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Strictly Business: It's Not About the Technology
Posted Jun 5, 2009 - June 2009 Issue Print Version     Page 1of 1

Remember when remote trucks were the size of school buses? Or when tape decks were bigger than two good-sized men standing next to one another? Many of us old-timers got excellent workouts just carrying around the equipment we needed to do our jobs.

In those days, technicians set the standards. From typesetting to keylining to preparing printing plates, from editing to sound mixing, it was all a bunch of technicians-some artistic, some just plain engineers-handling specialized tasks that, together, created our productions.

And what we put together was magic-beautifully designed and printed materials, stills, moving images, and audio tracks, or a blissful combination of more than one. The magic of technology-expensive, complete with pretty steep learning curves-was ours, and our clients depended upon us to make things happen for them.

Suddenly and unexpectedly, things changed. With the advent of the Apple computer as a cheap typeset-it-and-prep-it-yourself-for-printing machine, along with 1/2-inch and 3/4-inch video cameras and recorders, the curtain got pulled away, and we stood there, wondering what had happened.

As the technology improved and advanced, it no longer required as many "specialists" per creative commodity. The equipment got less expensive and lighter. Our muscles and our crews shrank in size. Our billable hours were at risk of diminishing as well. Clients were now seeing work performed at less than our usual artistic standards that took far less time and money to create, and they were calling it "good enough."

Of course, we still had the technology, the know-how, and the money to put a video together. We could afford the pro cameras, the Pinnacles, the Avids, and the hard drives to make it more affordable for someone to hire us than to do it themselves. But once again, "the people" got tired of letting us have all the fun. Today, the power to create magic is in the hands of everyone. For better or worse, that includes your prospects. Throw in a tough economy wherein people decide to limit discretionary purchases and the wedding and event videographers among us can be excused for feeling a bit morose these days.

But this is the start of the busy season here-weddings, graduations, family reunions-all the events people want to store and revisit. How do you convince them to let you do the work? What magic do you possess that will make your prospects look to you to preserve their memories?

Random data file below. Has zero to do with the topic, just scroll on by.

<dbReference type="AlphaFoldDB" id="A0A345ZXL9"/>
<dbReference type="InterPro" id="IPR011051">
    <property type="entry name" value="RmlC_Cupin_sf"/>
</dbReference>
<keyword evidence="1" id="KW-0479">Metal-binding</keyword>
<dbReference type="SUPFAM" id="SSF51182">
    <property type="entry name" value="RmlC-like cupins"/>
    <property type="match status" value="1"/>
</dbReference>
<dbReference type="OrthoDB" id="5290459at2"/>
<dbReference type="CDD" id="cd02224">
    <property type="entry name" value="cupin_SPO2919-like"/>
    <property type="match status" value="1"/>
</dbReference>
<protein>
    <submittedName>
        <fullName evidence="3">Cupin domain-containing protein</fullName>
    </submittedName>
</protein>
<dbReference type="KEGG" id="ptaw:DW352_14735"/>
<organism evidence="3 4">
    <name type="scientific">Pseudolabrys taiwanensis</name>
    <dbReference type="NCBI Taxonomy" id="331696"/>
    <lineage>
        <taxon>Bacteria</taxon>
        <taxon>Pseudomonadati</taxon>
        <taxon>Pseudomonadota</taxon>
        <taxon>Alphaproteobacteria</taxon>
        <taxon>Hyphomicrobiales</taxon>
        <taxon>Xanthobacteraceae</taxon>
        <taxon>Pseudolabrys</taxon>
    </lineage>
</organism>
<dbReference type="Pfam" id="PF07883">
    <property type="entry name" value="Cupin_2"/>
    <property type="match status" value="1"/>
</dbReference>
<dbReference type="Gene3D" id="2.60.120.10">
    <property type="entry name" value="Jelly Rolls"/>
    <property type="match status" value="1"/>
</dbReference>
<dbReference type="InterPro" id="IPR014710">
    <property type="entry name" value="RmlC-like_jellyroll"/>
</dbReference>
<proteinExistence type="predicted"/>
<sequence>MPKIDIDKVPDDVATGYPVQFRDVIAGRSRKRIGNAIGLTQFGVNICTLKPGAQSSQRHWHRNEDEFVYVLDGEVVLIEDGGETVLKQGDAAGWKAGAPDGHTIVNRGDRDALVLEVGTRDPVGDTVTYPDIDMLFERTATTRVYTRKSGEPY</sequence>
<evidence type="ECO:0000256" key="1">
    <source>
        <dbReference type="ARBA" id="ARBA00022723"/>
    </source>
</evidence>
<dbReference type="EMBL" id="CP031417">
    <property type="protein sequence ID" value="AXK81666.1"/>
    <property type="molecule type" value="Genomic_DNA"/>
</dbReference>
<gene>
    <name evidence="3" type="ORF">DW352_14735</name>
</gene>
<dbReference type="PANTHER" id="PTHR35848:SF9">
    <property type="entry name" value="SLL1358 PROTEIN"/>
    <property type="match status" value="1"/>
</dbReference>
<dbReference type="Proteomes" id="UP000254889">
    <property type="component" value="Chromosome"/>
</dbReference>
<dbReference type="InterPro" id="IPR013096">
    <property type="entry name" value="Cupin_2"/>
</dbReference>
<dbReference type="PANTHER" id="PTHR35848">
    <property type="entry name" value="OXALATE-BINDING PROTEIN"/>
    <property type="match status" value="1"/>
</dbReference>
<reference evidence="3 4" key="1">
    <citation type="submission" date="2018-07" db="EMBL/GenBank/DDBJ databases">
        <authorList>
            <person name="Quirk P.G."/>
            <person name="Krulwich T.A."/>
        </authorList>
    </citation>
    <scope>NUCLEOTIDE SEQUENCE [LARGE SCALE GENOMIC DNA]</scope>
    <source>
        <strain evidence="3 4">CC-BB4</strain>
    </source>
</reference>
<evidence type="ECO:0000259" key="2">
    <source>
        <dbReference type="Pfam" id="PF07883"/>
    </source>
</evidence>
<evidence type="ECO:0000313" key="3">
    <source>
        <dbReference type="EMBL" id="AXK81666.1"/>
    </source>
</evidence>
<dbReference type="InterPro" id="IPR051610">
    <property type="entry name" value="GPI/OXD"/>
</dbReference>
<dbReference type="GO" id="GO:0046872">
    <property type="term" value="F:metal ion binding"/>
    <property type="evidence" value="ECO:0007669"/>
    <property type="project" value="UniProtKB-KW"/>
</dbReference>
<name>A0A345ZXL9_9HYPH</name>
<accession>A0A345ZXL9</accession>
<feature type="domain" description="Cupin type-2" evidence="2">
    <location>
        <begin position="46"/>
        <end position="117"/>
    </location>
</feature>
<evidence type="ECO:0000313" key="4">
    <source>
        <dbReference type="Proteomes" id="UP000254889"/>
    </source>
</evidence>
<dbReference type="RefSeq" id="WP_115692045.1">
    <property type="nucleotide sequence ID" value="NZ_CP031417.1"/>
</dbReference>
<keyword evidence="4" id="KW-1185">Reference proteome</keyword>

It's still the story-not the technology-that resonates with clients. For instance, you can offer back stories: how the bride and groom met and fell in love. And you can help people get their stories in front of more people than ever with a timely release on DVD and online as well, at video aggregator sites such as YouTube or Vimeo, social networking sites such as Facebook, and on your own blog--or theirs! You can also help your clients by offering live webcasting, ensuring that even family and friends who live far away can be a part of the celebration.

I can't imagine a bride and groom who would want their wedding video to be a hodge-podge of random shots with nonbalanced light, poor sound quality, and haphazard edits. When prospective clients come to you, it's your chance to listen to their stories and then show them how you would deliver those messages to their audiences. I know how much you enjoy the magic of video; this is not the time to reveal any of the secrets. Your prospects don't care how you create the illusion--they just want to be awed.

The same applies to event and corporate video clients. You can't give them what you want. It has to be what they want. And if you listen carefully when they talk about the message they want to convey, you'll have a much better chance of showing them the best way to get that message across. It doesn't matter what bells and whistles you want to use; if the message gets lost in the technology, you will not have done your job. And you won't get the chance to do it again.

Noted corporate filmmaker, author, and all-around cool guy Thomas Clifford uses what he calls his "Secret Sauce" in every program he produces:

  1. Tell the most compelling story possible.
  2. Let "real people" tell "real stories."
  3. Find out what emotions to ignite. Where are the conflicts in the story? What struggles are occurring? What are the "turning points"?
  4. What is at stake? Why make a film? Why does it matter? Who cares about the film? Is the world a better place because of your video?
  5. Think audio: Tell the story with audio; the video is the frosting.

Don't get me wrong; I love dabbling in new technology. I'm all for anything I can find that will make communicating easier, better, more efficient, and more egalitarian. I strongly encourage all of you to learn as much about new technology as you can handle and then to use what you learn. But technology is only a tool, like a typewriter (remember those?) to a writer or paintbrushes to an artist.

Remember that as videographers, you're able to visualize a story from its beginning to its end, capture that story, and deliver it in a moving picture. That's the magic that sets you apart from the technology you use.

Steve Yankee (syankee at opinmarketing.com) has more than 35 years of video production and marketing experience and is the founder of The Video Business Advisor in East Lansing, Mich.

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